Scala tympani cochleostomy survey: A follow-up study

Claire Iseli, Oliver F. Adunka, Craig A. Buchman

Research output: Contribution to journalReview articlepeer-review

12 Scopus citations


Objectives/Hypothesis To reassess cochleostomy techniques among North American cochlear implant surgeons after a 6-year period of widespread education and research on the topic. Study Design Prospective cohort study. Methods A multiple-choice survey of cochlear implant techniques was distributed to surgeons attending the William House Cochlear Implant Study Group in 2006 and 2012. This survey contained questions regarding routine surgical access and cochleostomy techniques. Responses were anonymous, and >50% were repeat respondents. Statistical analysis sought changes in technique in the past 6 years. Results Comparisons between 2006 and 2012 responses revealed no significant changes in the proportion of surgeons identifying the facial nerve or chorda tympani. By contrast, respondents in 2012 were more likely to drill off the round window niche overhang (P<.001), use a round window insertion (P<.001), or make a smaller cochleostomy (P=.003). In two images of a transfacial recess approach, there was a significant increase in the proportion choosing an inferior or anterior cochleostomy site over a superior location (image 1, 76% in 2006 to 92% in 2012, P=.003; image 3, 78% to 90%, respectively, P=.044). Conclusions This repeat survey documents a change in practice among cochlear implant surgeons. Specifically, scala tympani access techniques now appear to be more consistent with known anatomical relationships in the round window region. These findings may have resulted from the concerted education and research efforts over the past 6 years.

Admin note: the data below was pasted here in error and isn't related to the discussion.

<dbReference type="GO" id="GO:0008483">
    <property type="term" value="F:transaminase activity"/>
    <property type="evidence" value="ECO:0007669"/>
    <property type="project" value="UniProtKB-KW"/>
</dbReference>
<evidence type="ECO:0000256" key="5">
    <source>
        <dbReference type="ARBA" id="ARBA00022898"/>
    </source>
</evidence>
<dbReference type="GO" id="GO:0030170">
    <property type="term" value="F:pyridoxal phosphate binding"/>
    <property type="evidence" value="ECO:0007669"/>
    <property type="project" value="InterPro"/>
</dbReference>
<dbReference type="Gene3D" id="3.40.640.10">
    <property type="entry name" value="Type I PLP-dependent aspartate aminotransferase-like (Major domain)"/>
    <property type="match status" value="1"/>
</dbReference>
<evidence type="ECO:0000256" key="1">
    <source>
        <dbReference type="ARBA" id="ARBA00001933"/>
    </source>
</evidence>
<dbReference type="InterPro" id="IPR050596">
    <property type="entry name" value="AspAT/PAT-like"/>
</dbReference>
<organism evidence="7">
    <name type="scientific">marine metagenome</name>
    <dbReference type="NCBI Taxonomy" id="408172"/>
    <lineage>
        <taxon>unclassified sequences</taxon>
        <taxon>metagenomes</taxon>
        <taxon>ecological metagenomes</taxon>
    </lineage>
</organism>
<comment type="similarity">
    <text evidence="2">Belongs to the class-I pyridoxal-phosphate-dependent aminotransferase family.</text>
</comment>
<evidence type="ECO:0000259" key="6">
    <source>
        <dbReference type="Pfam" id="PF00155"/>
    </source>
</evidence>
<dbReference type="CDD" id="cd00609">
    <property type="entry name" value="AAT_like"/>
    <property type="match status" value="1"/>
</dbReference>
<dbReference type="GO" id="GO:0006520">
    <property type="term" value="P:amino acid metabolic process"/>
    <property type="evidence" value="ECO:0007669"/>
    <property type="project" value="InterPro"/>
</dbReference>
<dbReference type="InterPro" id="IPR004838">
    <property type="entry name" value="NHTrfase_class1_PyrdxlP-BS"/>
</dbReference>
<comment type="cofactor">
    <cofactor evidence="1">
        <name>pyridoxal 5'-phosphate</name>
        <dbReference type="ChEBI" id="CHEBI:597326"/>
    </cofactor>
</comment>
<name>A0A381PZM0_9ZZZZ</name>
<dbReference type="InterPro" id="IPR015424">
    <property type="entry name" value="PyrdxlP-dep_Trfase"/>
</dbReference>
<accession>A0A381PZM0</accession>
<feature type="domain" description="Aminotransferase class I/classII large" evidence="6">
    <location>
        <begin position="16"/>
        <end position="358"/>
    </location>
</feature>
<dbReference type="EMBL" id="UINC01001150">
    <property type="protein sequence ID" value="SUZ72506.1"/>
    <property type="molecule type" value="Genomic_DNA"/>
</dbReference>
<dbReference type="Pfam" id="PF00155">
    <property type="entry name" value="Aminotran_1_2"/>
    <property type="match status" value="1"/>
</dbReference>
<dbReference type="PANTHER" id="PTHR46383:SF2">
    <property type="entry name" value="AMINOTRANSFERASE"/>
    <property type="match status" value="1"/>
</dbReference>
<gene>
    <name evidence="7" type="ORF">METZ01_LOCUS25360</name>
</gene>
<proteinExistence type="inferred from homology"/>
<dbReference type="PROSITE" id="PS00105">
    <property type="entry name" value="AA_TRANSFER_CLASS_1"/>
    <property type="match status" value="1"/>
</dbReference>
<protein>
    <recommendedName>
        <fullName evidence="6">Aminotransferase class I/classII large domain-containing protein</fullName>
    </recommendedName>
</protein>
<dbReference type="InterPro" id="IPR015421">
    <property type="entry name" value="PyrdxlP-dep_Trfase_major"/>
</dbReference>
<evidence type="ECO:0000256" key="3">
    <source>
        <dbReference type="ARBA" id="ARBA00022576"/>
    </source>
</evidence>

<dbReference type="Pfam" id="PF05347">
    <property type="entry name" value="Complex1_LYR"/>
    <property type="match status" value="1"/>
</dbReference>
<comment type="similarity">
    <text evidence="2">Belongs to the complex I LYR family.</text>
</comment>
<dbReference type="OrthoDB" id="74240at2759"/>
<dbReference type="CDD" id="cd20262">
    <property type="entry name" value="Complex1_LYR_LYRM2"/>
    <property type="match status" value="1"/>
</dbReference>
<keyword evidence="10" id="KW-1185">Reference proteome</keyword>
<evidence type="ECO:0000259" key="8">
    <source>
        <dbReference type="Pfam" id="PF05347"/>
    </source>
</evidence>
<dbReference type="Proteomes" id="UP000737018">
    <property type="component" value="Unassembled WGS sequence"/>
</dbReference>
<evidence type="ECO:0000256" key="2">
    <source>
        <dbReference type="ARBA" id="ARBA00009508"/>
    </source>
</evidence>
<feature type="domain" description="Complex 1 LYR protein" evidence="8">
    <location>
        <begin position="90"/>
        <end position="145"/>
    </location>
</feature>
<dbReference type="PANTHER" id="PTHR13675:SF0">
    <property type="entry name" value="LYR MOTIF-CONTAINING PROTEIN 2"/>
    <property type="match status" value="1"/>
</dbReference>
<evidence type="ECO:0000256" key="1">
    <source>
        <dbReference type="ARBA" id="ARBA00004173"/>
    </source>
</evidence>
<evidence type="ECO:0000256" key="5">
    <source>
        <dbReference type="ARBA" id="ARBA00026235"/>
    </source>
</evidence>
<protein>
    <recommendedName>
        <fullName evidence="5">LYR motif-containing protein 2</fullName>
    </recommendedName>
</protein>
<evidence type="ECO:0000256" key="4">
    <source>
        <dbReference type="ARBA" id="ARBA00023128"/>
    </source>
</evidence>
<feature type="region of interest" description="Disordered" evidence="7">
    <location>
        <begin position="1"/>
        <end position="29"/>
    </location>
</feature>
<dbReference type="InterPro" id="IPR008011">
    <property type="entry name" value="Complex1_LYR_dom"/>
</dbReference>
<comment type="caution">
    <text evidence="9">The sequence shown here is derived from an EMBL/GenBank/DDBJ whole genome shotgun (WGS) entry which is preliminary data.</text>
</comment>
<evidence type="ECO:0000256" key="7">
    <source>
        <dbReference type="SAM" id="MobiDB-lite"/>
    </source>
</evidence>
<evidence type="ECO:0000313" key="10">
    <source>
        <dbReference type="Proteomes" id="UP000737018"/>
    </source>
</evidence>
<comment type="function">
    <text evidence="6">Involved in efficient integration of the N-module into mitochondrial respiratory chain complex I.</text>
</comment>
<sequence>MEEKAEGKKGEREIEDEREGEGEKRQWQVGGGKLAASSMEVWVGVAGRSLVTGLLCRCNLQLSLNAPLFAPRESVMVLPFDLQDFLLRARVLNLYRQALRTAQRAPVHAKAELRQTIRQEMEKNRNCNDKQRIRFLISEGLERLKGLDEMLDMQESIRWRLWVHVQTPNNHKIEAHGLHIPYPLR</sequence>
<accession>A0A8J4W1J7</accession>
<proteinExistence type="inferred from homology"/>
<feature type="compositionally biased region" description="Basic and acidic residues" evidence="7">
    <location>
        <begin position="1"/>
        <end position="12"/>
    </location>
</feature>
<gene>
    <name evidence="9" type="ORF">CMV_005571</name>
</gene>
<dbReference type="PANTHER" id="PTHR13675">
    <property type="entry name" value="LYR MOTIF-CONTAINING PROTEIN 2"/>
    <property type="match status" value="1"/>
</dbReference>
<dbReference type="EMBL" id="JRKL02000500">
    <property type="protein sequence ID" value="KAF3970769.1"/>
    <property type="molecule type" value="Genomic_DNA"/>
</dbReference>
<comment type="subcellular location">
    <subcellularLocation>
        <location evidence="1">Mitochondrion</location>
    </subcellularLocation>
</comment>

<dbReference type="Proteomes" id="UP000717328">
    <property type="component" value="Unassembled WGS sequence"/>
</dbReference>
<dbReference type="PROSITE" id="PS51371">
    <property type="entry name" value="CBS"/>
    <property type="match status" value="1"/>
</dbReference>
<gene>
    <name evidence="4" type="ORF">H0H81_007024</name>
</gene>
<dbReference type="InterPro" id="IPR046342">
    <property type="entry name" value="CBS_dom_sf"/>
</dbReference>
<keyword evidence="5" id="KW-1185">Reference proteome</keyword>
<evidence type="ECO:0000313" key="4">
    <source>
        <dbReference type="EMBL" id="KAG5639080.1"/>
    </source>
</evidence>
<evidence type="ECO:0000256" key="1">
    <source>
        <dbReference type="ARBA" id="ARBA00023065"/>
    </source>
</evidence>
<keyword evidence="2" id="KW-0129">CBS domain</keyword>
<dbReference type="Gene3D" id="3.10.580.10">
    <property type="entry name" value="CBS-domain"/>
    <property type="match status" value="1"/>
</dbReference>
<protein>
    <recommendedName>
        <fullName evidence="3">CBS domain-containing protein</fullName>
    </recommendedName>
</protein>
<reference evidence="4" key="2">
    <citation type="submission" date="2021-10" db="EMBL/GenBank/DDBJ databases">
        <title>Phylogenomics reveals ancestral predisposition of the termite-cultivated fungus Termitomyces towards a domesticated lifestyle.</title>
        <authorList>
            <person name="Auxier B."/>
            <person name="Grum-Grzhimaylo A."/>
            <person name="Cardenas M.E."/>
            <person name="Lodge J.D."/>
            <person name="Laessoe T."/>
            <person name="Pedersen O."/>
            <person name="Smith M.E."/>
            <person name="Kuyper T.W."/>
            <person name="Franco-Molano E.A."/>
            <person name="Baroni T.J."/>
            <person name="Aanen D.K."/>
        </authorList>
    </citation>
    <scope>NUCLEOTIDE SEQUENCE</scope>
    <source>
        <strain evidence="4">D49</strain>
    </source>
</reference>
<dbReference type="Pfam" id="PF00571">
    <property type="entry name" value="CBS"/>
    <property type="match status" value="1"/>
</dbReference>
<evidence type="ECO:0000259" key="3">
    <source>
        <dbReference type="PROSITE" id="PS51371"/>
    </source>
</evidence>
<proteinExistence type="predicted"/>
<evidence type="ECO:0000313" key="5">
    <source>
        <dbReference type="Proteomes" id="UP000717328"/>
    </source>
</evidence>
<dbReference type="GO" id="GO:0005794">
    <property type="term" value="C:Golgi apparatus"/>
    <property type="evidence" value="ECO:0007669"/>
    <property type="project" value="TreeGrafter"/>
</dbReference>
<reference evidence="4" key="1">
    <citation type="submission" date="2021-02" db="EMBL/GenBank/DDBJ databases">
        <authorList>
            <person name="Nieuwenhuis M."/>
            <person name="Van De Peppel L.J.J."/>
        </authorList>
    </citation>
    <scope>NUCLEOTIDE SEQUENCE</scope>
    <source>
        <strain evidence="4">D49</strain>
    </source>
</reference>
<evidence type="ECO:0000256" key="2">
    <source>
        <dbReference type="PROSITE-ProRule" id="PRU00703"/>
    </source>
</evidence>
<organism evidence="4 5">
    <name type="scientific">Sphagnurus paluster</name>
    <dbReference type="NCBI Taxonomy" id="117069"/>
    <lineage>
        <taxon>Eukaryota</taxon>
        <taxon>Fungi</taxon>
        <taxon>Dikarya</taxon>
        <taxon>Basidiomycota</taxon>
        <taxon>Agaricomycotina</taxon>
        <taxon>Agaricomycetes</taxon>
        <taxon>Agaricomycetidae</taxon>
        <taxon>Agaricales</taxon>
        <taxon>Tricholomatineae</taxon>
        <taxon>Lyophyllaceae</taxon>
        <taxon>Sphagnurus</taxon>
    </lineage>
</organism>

Original languageEnglish
Pages (from-to)1928-1931
Number of pages4
Issue number8
StatePublished - Aug 2014


  • Cochlear implant
  • cochleostomy
  • facial recess
  • round window
  • survey


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